NRDC v. David L. Bernhardt et al. (Rusty Patched Bumblebee Habitat)

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Credit: USFWS

Not long ago, the rusty patched bumblebee was common across 28 states throughout the midwestern and northeastern United States. But since the mid-1990s, the native pollinator has disappeared from approximately 87 percent of its range as pesticide use, habitat destruction, climate change, and disease have caused populations to crash.

In March 2017—following two lawsuits by NRDC—the U.S. Fish and Wildlife Service placed the rusty patched bumblebee on the Endangered Species list. To this day, it is the only native bee in the continental United States to be listed. The Endangered Species Act (ESA) requires the agency to identify and protect the bee’s critical habitat—meaning areas that are vital to its survival and recovery. But in the year since the species became entitled to these protections, the Fish and Wildlife Service had failed to act—even though the bee’s grassland habitat is particularly vulnerable to destruction: 99.9 percent of our country’s grasslands have been destroyed since European settlement.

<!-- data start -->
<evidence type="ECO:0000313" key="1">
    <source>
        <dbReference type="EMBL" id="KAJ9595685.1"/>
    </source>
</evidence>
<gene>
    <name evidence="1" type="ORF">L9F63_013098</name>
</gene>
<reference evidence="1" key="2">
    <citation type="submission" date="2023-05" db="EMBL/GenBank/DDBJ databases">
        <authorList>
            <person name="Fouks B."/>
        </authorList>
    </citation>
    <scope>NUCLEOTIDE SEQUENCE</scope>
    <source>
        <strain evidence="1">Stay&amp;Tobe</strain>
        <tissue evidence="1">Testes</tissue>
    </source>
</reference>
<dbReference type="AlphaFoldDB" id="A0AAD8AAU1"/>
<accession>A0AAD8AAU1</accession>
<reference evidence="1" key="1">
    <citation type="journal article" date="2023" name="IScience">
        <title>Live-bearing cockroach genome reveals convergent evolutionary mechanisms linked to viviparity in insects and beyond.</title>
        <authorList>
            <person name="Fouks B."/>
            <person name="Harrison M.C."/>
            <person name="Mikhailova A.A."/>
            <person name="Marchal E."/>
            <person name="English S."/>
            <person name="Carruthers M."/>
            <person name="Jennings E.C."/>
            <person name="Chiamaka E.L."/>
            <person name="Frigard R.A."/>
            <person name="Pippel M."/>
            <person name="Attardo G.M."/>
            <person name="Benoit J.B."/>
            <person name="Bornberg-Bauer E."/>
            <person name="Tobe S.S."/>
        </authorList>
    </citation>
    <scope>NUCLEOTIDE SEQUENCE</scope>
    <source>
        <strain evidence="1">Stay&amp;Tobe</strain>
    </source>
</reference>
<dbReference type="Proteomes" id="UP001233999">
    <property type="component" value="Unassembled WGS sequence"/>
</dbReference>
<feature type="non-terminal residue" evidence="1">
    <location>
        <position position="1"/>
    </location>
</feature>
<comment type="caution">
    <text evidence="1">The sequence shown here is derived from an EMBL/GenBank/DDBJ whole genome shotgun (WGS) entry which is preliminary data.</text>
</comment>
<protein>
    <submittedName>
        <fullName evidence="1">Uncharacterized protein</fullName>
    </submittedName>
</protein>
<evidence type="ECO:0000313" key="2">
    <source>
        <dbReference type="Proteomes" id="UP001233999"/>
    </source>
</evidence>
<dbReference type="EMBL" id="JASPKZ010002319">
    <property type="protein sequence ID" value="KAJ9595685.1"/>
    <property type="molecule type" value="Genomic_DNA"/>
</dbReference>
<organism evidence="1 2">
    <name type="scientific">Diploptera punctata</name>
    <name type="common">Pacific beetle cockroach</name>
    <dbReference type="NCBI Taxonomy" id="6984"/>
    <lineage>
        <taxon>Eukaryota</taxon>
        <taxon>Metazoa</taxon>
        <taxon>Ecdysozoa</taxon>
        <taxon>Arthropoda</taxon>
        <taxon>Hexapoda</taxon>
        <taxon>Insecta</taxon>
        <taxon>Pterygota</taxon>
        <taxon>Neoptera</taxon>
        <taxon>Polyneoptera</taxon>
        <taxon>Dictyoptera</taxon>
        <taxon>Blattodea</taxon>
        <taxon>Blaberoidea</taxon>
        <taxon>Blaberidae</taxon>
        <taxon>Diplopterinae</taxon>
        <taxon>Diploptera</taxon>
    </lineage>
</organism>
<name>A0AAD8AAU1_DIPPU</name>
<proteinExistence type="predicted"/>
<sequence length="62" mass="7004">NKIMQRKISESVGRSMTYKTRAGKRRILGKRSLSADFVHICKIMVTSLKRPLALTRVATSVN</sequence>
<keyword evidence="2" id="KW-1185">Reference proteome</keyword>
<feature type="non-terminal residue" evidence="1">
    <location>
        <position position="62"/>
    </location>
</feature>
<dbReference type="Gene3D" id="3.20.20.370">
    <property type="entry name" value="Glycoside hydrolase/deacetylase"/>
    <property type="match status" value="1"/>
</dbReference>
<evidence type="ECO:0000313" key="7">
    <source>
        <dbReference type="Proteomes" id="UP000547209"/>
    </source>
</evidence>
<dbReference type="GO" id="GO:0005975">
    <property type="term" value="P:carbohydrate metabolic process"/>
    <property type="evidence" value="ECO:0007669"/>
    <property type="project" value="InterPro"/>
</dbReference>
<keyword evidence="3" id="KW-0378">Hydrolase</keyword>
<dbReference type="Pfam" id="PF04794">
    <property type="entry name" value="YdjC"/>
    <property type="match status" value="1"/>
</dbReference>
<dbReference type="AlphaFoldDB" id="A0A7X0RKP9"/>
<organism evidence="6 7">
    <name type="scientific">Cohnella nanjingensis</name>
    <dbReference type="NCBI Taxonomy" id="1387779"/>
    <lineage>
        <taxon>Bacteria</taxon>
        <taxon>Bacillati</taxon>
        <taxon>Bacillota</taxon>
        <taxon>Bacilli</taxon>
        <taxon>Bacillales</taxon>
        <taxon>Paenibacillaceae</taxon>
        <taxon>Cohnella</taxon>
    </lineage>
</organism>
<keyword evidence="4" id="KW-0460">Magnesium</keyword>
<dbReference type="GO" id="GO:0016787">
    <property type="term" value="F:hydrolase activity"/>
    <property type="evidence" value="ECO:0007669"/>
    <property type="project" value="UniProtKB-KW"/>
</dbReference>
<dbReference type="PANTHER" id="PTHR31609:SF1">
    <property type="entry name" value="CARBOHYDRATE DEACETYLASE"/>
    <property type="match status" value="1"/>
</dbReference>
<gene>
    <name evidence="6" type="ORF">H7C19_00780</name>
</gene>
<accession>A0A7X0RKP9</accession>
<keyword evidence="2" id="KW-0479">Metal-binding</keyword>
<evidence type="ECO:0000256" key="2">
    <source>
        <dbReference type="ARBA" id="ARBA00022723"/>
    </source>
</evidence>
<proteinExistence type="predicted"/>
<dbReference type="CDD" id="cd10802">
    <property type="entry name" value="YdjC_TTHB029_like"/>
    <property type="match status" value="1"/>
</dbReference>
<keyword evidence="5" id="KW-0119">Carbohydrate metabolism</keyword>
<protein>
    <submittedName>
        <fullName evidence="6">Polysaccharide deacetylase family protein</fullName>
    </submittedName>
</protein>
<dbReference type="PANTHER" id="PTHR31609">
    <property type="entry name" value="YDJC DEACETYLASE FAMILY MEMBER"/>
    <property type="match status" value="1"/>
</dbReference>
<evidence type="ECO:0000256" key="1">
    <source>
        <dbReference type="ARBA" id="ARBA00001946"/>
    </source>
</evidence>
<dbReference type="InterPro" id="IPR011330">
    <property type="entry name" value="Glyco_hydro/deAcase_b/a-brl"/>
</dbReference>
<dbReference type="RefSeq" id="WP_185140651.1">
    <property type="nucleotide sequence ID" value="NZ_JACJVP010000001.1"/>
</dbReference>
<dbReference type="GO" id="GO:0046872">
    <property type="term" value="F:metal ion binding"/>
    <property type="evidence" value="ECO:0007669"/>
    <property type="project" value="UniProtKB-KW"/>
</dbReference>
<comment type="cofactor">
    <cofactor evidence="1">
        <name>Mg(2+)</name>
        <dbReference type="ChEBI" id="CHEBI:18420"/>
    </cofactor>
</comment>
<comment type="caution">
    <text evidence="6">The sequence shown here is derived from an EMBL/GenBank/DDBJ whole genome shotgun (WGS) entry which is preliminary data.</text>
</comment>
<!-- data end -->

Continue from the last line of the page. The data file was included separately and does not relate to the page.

On January 15, 2019, NRDC filed suit in U.S. District Court for the District of Columbia to force the Fish and Wildlife Service to designate critical habitat for the bee, as required by the ESA. Our lawsuit aimed to ensure that the rusty patched bumblebee has the habitat it needs to survive and recover, and that those areas also support other wildlife, like other bees, birds, and bats.

In September 2019, the FWS agreed to a settlement that requires the agency decide whether it will designate critical habitat by July 31, 2020. Unfortunately, at the last possible moment, the agency decided to deprive the bees of habitat protections, claiming the availability of habitat does not limit the conservation of the bee—despite its own findings noting habitat loss and degradation may have contributed to its decline. 

This decision threatens the bee’s survival and recovery, leaving its habitat vulnerable to destruction without consideration for the pollinator’s survival. But the fight isn’t over. NRDC will continue battling to ensure the bee has the protections it deserves and promoting policies that support and protect pollinators across the United States.

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